Three Things A Criminal Defense Attorney Can Do For You Before Your Arraignment

9 July 2020
 Categories: Law, Blog

Unless the crime is extremely serious, you are likely to be released on your own without bail, or you will need to post bail. Either way, you will usually not be charged until your arraignment. However, sometimes you will be arraigned after your arrest and you will be charged at the same time your bail is set. In either case, you should hire an attorney before you stand before a judge. The following are just a few reasons for this.

They may be able to have the charges dismissed

Criminal attorneys have a detailed knowledge of what constitutes the specific charges against you. Once they understand the circumstances surrounding your arrest, it may be clear that the district attorney will not be able to successfully prosecute you. Sometimes there is not enough evidence to prosecute you, so you shouldn't have been charged in the first place. Or, sometimes the district attorney overcharged you, and their chances of getting a guilty verdict are slim. The first thing a criminal attorney will do is look at the charges against you, and the evidence that the district attorney has to prosecute you.

They may be able to negotiate for lower charges

This can be important in many ways. If an attorney negotiates for a lower charge, it may mean a lower bail, and a lower bail may be one that you can afford. This means you won't be sitting in jail until your trial. Or a lower charge could mean going from a felony to a misdemeanor. And if you have no felony convictions on your record, this can mean avoiding a host of issues in your life that can result in having a felony record. Lower charges against you can also mean having one or more charges dropped when there are several charges against you.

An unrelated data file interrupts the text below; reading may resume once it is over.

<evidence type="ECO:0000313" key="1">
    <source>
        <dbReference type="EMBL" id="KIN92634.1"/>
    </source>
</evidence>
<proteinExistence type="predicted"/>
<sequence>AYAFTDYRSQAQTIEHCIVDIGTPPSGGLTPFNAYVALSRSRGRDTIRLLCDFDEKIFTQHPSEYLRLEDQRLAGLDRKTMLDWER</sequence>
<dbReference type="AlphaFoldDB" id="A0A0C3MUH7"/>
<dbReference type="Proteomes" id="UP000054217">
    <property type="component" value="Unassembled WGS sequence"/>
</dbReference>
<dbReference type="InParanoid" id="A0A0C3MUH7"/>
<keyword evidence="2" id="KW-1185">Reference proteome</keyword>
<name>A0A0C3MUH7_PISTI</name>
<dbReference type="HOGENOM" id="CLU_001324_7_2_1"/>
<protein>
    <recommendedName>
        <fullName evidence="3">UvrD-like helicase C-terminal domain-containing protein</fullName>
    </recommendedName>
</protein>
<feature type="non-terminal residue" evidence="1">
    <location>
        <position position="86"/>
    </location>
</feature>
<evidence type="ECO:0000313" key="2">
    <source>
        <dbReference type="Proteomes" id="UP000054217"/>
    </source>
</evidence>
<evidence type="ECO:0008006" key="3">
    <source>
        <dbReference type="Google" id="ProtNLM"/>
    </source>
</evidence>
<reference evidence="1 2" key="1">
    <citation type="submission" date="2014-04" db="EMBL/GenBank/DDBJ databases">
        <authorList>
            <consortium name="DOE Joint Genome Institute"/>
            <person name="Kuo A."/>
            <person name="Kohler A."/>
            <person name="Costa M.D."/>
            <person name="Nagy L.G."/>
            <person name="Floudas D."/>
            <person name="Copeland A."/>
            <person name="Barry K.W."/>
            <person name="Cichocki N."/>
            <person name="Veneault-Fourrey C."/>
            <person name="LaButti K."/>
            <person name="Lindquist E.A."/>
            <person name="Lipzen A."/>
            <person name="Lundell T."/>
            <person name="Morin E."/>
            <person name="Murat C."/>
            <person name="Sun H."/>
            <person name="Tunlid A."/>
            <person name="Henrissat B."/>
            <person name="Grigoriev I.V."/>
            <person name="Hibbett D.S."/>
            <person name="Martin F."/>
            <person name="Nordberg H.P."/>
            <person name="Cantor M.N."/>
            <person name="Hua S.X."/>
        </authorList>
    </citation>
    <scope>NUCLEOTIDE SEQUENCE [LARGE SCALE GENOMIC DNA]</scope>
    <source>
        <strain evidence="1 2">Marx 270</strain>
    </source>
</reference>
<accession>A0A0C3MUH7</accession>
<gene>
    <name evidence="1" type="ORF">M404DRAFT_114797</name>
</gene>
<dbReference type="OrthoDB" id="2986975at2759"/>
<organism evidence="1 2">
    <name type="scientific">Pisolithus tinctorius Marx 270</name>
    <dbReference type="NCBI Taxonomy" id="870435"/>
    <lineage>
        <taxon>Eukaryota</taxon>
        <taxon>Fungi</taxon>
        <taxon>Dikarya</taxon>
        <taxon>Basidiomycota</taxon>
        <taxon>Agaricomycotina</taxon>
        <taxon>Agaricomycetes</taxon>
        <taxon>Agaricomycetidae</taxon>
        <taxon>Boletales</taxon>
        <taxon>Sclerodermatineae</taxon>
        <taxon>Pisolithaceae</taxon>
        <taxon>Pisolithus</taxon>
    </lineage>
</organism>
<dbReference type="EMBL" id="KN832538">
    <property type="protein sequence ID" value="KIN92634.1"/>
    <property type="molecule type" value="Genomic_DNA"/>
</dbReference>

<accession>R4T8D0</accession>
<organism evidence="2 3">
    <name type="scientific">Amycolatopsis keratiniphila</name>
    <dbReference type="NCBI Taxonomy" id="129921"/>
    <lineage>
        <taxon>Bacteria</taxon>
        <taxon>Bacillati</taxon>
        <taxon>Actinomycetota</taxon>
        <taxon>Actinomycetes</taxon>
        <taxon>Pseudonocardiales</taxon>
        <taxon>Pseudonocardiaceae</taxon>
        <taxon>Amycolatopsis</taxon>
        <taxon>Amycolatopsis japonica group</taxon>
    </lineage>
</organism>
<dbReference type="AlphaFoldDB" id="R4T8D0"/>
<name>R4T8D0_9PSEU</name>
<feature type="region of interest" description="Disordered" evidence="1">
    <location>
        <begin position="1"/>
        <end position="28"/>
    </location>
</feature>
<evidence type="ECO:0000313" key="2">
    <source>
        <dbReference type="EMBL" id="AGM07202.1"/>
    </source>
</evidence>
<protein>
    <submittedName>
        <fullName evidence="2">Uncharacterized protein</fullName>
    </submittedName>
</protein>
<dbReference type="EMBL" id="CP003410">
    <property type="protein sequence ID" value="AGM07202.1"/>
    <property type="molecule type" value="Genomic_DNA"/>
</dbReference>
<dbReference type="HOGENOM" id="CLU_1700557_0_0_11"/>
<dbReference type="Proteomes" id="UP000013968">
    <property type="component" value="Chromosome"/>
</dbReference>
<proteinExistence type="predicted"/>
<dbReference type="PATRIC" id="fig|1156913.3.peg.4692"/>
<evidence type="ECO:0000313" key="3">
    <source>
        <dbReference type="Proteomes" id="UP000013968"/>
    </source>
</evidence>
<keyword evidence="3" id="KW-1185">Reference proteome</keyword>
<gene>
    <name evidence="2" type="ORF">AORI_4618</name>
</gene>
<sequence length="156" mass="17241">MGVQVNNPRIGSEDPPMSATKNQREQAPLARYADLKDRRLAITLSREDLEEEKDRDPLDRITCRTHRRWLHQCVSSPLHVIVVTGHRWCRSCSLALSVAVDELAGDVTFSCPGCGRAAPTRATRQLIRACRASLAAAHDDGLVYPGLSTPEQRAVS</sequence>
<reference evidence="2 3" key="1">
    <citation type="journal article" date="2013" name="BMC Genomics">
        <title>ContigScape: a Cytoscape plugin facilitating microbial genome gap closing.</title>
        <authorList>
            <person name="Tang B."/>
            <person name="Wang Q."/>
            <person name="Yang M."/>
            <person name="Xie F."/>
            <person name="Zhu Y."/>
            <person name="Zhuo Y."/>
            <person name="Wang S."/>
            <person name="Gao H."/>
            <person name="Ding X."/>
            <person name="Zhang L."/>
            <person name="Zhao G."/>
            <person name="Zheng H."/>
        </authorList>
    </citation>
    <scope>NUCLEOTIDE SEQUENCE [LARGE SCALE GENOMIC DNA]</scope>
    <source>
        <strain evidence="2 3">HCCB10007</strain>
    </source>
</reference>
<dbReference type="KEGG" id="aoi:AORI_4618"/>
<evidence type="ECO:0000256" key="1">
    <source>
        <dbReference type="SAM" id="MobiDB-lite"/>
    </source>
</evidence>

They may be able to negotiate a plea deal

Plea bargaining happens every day in our nation's court system. Going to court is risky for a defendant for obvious reasons, but it is risky for the district attorney as well. They don't want to spend an excessive amount of money on trials, and if they lose too many cases, they can find themselves out of a job. In many situations, a plea bargain can mean no jail time. It can also mean just paying a fine, or if the charge is serious enough, you might find yourself on probation, but you avoid a jail sentence.

The best time to hire an attorney is before charges are brought against you. During this time, an attorney may be able to dismiss charges against you, or reduce the charges to a misdemeanor or at least reduce the charges for a lower bail amount. And often, an attorney can plea bargain with the district attorney, so you never spend any time in jail.

For more information, reach out to a local criminal defense lawyer.